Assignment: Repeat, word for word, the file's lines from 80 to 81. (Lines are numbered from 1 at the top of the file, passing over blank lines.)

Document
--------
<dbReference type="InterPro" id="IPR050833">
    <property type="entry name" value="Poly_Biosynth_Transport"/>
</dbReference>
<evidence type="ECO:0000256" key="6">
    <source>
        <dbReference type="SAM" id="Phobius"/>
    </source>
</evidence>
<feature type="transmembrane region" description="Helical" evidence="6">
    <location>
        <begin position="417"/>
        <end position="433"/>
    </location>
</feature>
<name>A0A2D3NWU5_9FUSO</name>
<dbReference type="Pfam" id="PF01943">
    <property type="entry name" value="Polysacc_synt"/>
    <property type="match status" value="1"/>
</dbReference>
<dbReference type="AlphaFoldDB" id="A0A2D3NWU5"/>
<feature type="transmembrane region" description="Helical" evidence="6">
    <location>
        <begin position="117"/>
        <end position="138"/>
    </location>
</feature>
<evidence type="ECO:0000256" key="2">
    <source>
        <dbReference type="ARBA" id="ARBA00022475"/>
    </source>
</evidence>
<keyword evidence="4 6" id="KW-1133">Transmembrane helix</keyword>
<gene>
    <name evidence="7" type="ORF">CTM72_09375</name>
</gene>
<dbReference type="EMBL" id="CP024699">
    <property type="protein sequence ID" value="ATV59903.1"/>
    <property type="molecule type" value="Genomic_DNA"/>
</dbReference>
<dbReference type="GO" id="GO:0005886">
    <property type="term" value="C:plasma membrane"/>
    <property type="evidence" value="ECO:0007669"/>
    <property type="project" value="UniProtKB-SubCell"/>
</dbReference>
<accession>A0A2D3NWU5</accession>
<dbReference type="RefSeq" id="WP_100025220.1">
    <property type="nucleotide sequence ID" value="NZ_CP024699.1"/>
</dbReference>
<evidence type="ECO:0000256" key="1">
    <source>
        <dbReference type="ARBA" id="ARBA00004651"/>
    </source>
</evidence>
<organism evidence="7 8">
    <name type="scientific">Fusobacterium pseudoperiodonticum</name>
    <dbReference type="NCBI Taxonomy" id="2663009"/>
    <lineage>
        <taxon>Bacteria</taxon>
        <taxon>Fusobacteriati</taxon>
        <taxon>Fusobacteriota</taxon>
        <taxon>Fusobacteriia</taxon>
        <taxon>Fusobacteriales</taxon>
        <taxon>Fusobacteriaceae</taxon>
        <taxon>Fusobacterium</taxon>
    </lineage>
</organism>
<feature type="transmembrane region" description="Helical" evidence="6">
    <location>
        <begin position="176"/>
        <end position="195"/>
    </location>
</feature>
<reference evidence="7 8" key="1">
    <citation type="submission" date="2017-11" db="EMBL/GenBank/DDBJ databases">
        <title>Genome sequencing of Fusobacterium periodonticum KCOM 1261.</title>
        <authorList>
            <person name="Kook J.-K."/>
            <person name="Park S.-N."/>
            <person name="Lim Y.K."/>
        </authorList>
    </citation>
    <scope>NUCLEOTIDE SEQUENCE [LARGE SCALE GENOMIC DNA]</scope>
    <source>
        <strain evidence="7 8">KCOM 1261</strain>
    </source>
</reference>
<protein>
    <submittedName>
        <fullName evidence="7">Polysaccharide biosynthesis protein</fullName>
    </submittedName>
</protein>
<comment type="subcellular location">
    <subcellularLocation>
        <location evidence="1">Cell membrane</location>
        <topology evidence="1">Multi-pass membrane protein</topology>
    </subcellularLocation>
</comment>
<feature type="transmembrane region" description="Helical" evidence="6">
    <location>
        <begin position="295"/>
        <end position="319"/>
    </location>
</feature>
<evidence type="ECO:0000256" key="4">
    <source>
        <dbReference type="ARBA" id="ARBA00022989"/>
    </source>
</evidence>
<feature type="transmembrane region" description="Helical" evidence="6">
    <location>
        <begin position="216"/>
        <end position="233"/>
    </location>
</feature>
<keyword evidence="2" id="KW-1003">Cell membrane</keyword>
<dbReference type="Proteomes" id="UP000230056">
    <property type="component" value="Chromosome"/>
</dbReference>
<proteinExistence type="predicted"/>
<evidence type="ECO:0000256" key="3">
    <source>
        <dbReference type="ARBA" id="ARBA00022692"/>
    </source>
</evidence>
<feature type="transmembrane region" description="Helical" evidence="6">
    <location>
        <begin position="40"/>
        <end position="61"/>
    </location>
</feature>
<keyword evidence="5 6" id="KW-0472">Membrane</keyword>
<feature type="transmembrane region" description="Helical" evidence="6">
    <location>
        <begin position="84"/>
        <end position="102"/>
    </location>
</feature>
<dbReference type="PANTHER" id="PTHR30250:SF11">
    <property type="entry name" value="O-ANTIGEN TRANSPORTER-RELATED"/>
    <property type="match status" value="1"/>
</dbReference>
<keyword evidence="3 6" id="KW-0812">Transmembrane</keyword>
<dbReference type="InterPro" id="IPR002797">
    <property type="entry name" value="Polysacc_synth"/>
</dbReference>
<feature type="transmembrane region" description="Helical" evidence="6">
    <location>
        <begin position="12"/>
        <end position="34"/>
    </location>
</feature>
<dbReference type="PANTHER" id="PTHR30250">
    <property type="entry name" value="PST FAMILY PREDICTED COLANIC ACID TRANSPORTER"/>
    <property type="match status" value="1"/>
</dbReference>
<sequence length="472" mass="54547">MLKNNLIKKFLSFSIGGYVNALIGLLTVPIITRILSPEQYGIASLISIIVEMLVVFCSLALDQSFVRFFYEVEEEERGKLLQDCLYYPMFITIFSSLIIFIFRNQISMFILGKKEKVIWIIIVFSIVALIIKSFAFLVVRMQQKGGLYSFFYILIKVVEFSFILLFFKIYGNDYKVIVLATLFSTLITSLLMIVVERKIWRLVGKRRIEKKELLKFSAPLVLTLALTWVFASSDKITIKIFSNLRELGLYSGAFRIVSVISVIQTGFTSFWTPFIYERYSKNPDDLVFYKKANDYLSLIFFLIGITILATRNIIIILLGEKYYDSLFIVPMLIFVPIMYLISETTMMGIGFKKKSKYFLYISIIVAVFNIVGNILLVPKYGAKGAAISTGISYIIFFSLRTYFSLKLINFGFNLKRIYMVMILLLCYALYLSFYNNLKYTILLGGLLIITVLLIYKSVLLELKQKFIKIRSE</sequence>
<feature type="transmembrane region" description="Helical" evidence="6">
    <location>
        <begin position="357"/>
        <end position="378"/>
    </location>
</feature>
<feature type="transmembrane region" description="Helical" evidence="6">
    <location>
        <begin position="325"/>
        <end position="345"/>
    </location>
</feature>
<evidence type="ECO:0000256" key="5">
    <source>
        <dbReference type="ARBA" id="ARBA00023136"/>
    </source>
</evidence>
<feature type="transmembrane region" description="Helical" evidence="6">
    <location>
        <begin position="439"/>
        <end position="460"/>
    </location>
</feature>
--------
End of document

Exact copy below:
        </authorList>
    </citation>